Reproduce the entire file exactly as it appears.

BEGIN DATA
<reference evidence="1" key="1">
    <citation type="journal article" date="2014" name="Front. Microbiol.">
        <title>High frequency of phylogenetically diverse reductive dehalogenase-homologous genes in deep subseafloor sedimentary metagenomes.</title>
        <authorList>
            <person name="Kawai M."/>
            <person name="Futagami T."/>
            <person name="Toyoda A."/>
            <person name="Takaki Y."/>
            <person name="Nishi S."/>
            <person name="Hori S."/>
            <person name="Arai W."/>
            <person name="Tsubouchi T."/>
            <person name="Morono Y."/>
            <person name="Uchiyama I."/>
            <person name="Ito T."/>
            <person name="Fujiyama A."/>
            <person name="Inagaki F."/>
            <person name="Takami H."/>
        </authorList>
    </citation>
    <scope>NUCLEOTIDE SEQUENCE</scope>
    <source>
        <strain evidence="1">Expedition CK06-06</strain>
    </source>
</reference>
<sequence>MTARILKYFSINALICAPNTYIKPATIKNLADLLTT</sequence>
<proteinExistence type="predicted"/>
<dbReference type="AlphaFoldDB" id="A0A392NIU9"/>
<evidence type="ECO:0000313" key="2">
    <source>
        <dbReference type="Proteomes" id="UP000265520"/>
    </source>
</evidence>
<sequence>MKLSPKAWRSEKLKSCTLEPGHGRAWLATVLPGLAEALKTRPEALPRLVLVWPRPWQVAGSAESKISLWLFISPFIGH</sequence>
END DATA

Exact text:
<reference evidence="1" key="1">
    <citation type="journal article" date="2014" name="Front. Microbiol.">
        <title>High frequency of phylogenetically diverse reductive dehalogenase-homologous genes in deep subseafloor sedimentary metagenomes.</title>
        <authorList>
            <person name="Kawai M."/>
            <person name="Futagami T."/>
            <person name="Toyoda A."/>
            <person name="Takaki Y."/>
            <person name="Nishi S."/>
            <person name="Hori S."/>
            <person name="Arai W."/>
            <person name="Tsubouchi T."/>
            <person name="Morono Y."/>
            <person name="Uchiyama I."/>
            <person name="Ito T."/>
            <person name="Fujiyama A."/>
            <person name="Inagaki F."/>
            <person name="Takami H."/>
        </authorList>
    </citation>
    <scope>NUCLEOTIDE SEQUENCE</scope>
    <source>
        <strain evidence="1">Expedition CK06-06</strain>
    </source>
</reference>
<sequence>MTARILKYFSINALICAPNTYIKPATIKNLADLLTT</sequence>
<proteinExistence type="predicted"/>
<dbReference type="AlphaFoldDB" id="A0A392NIU9"/>
<evidence type="ECO:0000313" key="2">
    <source>
        <dbReference type="Proteomes" id="UP000265520"/>
    </source>
</evidence>
<sequence>MKLSPKAWRSEKLKSCTLEPGHGRAWLATVLPGLAEALKTRPEALPRLVLVWPRPWQVAGSAESKISLWLFISPFIGH</sequence>